Nike's most recent trend suggests a bullish bias. One trading opportunity on Nike is a Bull Put Spread using a strike $95.00 short put and a strike $90.00 long put offers a potential 25.94% return on risk over the next 30 calendar days. Maximum profit would be generated if the Bull Put Spread were to expire worthless, which would occur if the stock were above $95.00 by expiration. The full premium credit of $1.03 would be kept by the premium seller. The risk of $3.97 would be incurred if the stock dropped below the $90.00 long put strike price.
The 5-day moving average is moving up which suggests that the short-term momentum for Nike is bullish and the probability of a rise in share price is higher if the stock starts trending.
The 20-day moving average is moving up which suggests that the medium-term momentum for Nike is bullish.
The RSI indicator is at 79.11 level which suggests that the stock is neither overbought nor oversold at this time.
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LATEST NEWS for Nike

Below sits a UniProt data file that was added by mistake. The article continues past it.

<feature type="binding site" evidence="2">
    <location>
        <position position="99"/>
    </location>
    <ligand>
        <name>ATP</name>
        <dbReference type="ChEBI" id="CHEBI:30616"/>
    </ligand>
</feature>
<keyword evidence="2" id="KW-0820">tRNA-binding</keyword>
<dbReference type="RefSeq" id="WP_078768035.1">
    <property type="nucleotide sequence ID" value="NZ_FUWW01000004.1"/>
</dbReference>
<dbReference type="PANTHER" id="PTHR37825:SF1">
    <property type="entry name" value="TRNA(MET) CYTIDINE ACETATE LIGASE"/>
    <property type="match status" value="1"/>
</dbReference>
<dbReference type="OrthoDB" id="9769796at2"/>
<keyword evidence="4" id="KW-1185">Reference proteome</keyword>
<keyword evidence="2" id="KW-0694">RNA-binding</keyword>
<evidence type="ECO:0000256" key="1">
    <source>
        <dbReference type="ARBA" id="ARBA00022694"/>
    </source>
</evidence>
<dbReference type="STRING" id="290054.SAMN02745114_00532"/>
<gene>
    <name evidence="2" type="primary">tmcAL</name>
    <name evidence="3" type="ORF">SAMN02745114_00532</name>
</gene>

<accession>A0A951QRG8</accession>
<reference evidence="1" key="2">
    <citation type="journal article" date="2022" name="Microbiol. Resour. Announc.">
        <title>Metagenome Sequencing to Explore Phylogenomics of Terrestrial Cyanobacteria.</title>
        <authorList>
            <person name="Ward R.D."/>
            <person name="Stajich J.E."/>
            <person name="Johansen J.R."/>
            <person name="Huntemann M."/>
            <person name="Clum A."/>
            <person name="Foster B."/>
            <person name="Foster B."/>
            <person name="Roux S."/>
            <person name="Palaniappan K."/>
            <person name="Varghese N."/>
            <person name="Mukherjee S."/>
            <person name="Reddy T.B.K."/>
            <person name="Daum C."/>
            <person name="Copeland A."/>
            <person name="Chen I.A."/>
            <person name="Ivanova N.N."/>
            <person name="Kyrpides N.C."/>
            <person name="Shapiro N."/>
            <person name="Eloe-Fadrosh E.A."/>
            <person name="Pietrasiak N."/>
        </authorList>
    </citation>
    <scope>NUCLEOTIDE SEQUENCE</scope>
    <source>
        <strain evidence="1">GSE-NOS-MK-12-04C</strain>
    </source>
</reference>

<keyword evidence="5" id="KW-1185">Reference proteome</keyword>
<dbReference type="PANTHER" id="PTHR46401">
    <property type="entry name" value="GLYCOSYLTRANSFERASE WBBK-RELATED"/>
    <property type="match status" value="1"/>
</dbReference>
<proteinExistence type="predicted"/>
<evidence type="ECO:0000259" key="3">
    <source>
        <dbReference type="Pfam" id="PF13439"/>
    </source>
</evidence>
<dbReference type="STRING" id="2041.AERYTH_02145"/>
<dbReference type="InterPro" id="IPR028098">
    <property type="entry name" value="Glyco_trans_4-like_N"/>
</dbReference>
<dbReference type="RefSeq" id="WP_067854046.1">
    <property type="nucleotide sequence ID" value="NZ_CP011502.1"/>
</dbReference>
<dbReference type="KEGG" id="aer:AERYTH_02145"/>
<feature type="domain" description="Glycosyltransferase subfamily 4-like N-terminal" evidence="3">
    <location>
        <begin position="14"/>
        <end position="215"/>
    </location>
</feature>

Nike Calls All the Rage Ahead of Earnings
Mon, 16 Dec 2019 19:56:46 +0000
Nike analyst sentiment is mixed coming into today
Not Over Yet: Twists And Turns Still Ahead Including Nike Earnings, Quadruple Witching
Mon, 16 Dec 2019 14:35:42 +0000
A lot of holiday packages got wrapped up last week, including a Phase One trade deal, a Fed meeting, and the UK election, but the week ahead still has a few bows left to tie. Several major earnings reports, with Nike Inc (NYSE: NKE) being one of them, highlight the coming days. There’s also key housing data and a “quadruple witching” (see more below).
Looking for That Perfect Holiday Gift? Try an Actual Stock Certificate.
Mon, 16 Dec 2019 14:24:00 +0000
If you want to give someone actual stock—that is, the physical stock certificate registered in the name of the recipient—there is a way to do that. It could be the perfect holiday gift for a child.
Peloton, Nike, Walmart and Other Brands Get Savaged Online, But Are Fine in Real Life
Mon, 16 Dec 2019 14:00:01 +0000